A Borders man caught up in the horrific events in Tunisia last week has returned home safely, but not before ensuring many others were able to escape the mayhem.
Rob Chisholm, 36, from Tweedbank, was on holiday last Friday with his sister, Helen Dick from Galashiels, and parents Marjie and Alan Dick when a gunman, student Seifeddine Rezgui, opened fire on tourists at a beach close to his hotel.
Rob, who suffers from ADHD and was unable to take his Ritalin medication on holiday, said that his heightened perception of events allowed him to take in more details of events leading up to the massacre, and led to his subsequent debriefing by Special Branch police on his return home.
Shaken Rob said that just before the attack happened, the feeling in the resort was eerie.
He told us: “I had gone to the port to get exit stamps for several people at the resort. There were armed police officers at the private hotels, which was strange.
“It was a horrible, still atmosphere. The shopkeepers were not out – whereas they are always standing outside their shops, with a warm welcome and the usual craic.
“But there was none of that. My mum and Helen were out shopping in the morning and the shopkeepers were throwing fags at them, giving them stuff for free, saying ‘you go home now.’
“My mum and dad went off to the marina to get lunch and they were sat right at the point where the gunman alighted from his boat.
“I was sitting by the pool and had ordered a burger and chips and that was when the phones started to go.
“I looked round and there was a woman from Sheffield. She was in tears and she started screaming, ‘Rob, there’s something happened at the hotel, there’s been an attack’.
“The waiter told me it was at the marina and that I had to go.
“I went flying out of the resort to go and get them and luckily they were on their way back and had no idea what was going on.”
Rob said some of the travel companies caused mass hysteria with their handling of the situation.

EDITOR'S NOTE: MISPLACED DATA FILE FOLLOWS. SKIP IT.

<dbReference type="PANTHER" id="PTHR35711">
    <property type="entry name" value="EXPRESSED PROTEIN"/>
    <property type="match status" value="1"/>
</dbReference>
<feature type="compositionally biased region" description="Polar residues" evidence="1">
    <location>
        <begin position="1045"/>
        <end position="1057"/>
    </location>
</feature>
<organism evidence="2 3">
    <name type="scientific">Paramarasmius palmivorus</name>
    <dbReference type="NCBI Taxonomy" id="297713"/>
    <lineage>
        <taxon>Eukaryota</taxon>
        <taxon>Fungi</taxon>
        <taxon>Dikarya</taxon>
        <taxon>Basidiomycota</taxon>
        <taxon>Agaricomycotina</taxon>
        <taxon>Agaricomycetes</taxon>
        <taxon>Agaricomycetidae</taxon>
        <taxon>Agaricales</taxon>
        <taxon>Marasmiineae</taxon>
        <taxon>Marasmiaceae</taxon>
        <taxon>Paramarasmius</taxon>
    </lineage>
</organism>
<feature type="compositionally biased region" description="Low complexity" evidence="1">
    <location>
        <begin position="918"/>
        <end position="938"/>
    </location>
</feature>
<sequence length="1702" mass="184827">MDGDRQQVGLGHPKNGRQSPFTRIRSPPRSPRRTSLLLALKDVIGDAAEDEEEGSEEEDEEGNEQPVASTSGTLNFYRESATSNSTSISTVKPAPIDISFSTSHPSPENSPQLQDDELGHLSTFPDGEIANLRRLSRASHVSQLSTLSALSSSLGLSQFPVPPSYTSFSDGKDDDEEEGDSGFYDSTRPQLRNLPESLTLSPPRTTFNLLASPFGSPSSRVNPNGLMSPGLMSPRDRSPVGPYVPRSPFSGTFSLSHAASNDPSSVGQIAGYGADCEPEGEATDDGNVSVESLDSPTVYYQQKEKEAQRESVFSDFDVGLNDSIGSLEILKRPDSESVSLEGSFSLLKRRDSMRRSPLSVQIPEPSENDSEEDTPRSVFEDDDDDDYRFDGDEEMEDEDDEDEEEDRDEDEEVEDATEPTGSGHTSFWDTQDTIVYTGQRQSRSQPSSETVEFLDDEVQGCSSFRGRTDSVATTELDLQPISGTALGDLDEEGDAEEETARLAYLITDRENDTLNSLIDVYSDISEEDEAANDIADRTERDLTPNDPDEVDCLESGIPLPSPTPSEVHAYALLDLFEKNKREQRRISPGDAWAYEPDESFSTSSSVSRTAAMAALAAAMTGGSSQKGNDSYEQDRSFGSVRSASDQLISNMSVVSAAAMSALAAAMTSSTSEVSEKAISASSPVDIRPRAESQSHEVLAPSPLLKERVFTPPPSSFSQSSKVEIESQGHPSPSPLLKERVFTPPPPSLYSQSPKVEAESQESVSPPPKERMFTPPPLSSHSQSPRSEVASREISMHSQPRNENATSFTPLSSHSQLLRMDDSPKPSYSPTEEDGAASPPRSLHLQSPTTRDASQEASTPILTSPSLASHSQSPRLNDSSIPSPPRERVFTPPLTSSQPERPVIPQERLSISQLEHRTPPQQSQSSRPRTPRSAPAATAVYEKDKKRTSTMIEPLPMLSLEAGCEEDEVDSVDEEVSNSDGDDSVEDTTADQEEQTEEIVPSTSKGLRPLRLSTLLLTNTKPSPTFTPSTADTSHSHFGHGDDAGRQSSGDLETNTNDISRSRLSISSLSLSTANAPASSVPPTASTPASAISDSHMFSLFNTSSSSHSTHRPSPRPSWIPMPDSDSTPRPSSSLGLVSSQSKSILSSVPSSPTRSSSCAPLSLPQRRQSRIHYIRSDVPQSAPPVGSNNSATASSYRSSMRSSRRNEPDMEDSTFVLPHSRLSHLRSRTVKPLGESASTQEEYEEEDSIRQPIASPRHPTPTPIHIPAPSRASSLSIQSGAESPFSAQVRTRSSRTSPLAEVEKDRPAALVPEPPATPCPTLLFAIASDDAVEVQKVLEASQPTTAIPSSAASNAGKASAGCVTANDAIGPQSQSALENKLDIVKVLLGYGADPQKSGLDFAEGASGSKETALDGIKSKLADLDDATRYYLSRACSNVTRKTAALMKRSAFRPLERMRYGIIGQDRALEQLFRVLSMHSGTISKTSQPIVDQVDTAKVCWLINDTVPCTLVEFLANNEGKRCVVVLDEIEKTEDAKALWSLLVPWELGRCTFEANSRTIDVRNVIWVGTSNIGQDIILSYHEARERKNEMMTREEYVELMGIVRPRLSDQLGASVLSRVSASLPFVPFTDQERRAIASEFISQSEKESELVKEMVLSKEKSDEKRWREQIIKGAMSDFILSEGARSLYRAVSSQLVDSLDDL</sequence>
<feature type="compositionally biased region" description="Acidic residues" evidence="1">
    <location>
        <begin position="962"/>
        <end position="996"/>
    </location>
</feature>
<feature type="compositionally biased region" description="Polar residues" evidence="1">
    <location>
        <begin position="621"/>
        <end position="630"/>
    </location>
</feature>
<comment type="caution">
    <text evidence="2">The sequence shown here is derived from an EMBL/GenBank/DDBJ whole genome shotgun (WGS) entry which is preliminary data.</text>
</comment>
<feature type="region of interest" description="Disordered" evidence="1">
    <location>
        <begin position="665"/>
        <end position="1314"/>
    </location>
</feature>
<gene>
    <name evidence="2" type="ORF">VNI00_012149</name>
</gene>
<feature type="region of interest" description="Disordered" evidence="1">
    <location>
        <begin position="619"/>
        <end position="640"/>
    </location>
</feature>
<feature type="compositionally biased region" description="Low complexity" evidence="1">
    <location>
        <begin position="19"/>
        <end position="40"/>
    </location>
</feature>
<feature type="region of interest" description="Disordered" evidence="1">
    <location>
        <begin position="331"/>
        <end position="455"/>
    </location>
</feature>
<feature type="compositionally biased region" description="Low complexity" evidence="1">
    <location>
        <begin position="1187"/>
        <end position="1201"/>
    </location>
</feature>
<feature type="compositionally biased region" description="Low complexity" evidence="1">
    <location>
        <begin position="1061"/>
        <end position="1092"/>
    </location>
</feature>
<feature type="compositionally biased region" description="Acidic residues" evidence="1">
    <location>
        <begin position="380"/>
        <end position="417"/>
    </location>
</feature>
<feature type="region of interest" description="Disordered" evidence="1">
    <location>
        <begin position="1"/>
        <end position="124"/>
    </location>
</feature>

He said: “I’ve been a rep before, and I know what to do, so I kind of kicked into autopilot.
“I logged their details and spent my time getting people on emergency flights out.
“I was speaking to everyone, in Dutch, German and Spanish, because nobody had told the foreign nationals what to do.
“I have had emails from the people I helped and their families, as well as a thank you from Thomas Cook for everything I did, but I don’t think it was anything special.
“The airport was absolute chaos. They were turning people away because they hadn’t bought visas, and they had turned off communication channels.”
Rob didn’t personally know anyone who died in Sousse.
But he said: “My mum knew two of the victims, Ann and Jim McQuire from Cumbernauld, but didn’t find out until she got back. She didn’t even know they were there.
“Mum has been treated for shock, it’s not been easy for her or dad.”
The family was finally able to fly home on Sunday, but on arrival at Newcastle, Rob was shepherded off the plane ahead of the other passengers.
He said: “I jokingly said I had too much duty free to make light of it, but I had no idea what this was about.
“It turns out it was the special branch of the police who found out what I had been doing, and wanted to talk to me about what I saw before the shooting.
“It was surreal.”